Some travellers like to shrug off more than their cares when on holiday. To feel truly liberated from the tyranny of pressed shirts and social conventions, they go starkers. That's right: skin to the wind. Unclothed. Exposed. Nekkid.
Whether you proudly let your naturist flag fly or are perhaps just a little bare-curious, there are plenty of places around the world where you can drop trou without embarrassment or risk spending a chilly night in lock-up.
Leave the budgie smugglers at home for this one – all you'll need is your swagger and perhaps some high-strength sunscreen.
Englischer Garten, Munich
It's a beautiful, sunshiny day in the heart of Munich. You decide to pack a picnic and head to the Englischer Garten – the largest public park in town.
Alongside the Japanese tea house and surfers hanging ten on artificial waves, you'll likely come across plenty of people frolicking freely in their birthday suits.
Munich has six designated urban naked zones, where anyone can enjoy the great outdoors without being constricted by linens and spandex. They were established, it seems, to allow residents to shake off the stresses of bustling workaday Munich.
While the Bavarians live by a leben und leben lassen (live and let live) philosophy, taking photos of topless/bottomless park dwellers is a no-no.
Abrico Beach, Rio De Janeiro
As the birthplace of itsy bitsy teeny weeny bikinis, Brazil appears incredibly open-minded when it comes to embracing the human form. It may surprise you to know that the first designated nude beach was established in Rio only last year.
The secluded Abrico Beach – about 40 kilometres west of central Rio – has been a haven for exposed beach-combing for years, but it wasn't until 2014 that it became legal to sunbathe here in the buff.
Keep in mind that most other beaches in Brazil are swimsuit-mandatory – there are only eight official nudist beaches along Brazil's whopping 7,400 kilometres of coastline. That said, what happens at Carnival, stays at Carnival.
Throw your kimonos and modesty to one side and get ready to partake in the most intimate pool party of your life at a Japanese onsen (hot spring).
Choose your onsen experience wisely. Traditional hot springs in Japan are very ... traditional in their approach. You don't want to turn up ready to soak your troubles away, only to be shooed from the premises.
Most 'gaijin' (foreigners) will want to find an onsen that (a) welcomes non-Japanese, (b) is accepting of any tattoos you might sport, and (c) possibly has private mixed-gender pools suitable for couples.
There are dozens of onsen to choose from in Japan, but Jigokudani is the most well-known thanks to the cheeky local macaques who are partial to a warm bath.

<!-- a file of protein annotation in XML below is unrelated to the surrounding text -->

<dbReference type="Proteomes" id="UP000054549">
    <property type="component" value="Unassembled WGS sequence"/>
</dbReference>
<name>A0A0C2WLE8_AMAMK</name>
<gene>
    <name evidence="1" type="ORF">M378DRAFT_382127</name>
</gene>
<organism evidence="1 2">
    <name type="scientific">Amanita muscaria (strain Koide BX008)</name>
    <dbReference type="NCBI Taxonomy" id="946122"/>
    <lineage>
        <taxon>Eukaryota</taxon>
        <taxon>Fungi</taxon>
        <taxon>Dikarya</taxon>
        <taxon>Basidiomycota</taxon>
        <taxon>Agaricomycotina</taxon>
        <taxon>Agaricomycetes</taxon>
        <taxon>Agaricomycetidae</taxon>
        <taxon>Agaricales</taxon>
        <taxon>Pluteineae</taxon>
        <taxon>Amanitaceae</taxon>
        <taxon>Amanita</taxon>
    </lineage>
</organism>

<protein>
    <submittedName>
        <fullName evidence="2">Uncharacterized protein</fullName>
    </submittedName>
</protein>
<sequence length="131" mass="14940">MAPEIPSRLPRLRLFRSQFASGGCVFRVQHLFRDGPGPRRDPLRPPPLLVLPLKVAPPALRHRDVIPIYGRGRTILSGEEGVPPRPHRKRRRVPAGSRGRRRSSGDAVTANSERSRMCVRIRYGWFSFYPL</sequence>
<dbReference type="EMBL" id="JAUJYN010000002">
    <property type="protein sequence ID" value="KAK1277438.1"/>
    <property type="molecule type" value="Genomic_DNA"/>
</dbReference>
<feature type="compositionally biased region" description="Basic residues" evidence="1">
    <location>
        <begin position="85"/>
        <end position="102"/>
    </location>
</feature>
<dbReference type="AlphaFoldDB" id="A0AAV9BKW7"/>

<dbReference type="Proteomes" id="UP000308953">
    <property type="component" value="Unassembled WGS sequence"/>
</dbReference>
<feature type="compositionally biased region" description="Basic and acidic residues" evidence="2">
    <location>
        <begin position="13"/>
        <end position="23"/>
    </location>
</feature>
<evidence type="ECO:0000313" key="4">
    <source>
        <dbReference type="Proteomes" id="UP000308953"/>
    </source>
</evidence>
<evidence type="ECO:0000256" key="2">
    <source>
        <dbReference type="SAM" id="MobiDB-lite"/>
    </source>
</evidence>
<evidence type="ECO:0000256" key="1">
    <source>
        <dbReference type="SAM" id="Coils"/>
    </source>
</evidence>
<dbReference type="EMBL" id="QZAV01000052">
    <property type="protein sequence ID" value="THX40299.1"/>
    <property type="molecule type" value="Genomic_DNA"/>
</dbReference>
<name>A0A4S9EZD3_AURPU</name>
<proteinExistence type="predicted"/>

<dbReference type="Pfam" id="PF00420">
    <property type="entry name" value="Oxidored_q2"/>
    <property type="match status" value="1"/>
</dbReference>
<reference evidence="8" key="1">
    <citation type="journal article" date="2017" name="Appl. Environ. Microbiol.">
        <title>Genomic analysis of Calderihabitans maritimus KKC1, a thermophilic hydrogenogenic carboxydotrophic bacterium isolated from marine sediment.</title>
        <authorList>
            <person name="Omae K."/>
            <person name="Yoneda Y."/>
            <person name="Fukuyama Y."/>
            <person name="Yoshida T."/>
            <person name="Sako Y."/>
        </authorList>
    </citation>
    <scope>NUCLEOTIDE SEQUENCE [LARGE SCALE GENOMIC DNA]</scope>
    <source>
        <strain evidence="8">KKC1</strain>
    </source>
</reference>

Belongil Beach, Byron Bay
Turning attention to our own backyard, free-lovin' Byron Bay is one of the best places in Australia to go skin-to-the-wind.
Fists were shaken a couple of years ago at Belongil Beach, but the local council dug its heels in. "It's been a time-honoured experience to whip the clothes off and have a swim," one councillor said.
The beautiful Belongil Beach, just north of the town's centre, is part of the Tyagarah Nature Reserve and is an appropriate spot for naturists of all ages.
It's not uncommon to see a mix of families, surfers, clothed and unclothed folk enjoying this beach so keep the Free Beaches Australia motto in mind: "Be nude, not lewd."
Nude Solstice Swim, Hobart
At the 'crack' of dawn on the winter solstice, the waters of the River Derwent reach a balmy 11C. Out of the darkness emerge hundreds of blobular shapes. Only when your eyes adjust do you realise you're staring at a horde of people who are about to dive into the icy water sans swimmers.
The R18+ nude solstice swim is a proud tradition of Hobart's Dark Mofo festival at the Museum of Old and New Art (MONA), last year attracting a record 700 bare-bottom plungers.
The late June event is free – because who would pay for something like this? – but numbers are capped, so register early. The experience is said to be 'exhilarating', no doubt for more reasons than one.
There is no sauna without Finland; no Finland without sauna. Getting familiar with Finnish culture and Finns themselves means one thing: getting steamy in a little wooden box.
The sauna has long been held as a place for physical and spiritual cleansing, as well as high-risk business mergers and family get-togethers.
If you're truly open to new experiences and pushing your personal boundaries, making small-talk in a Finnish sauna should rank high on your score sheet.
Get a little hot under the collar with a few strangers and you'll soon realise, we're all the same – we all take our pants off one leg at a time.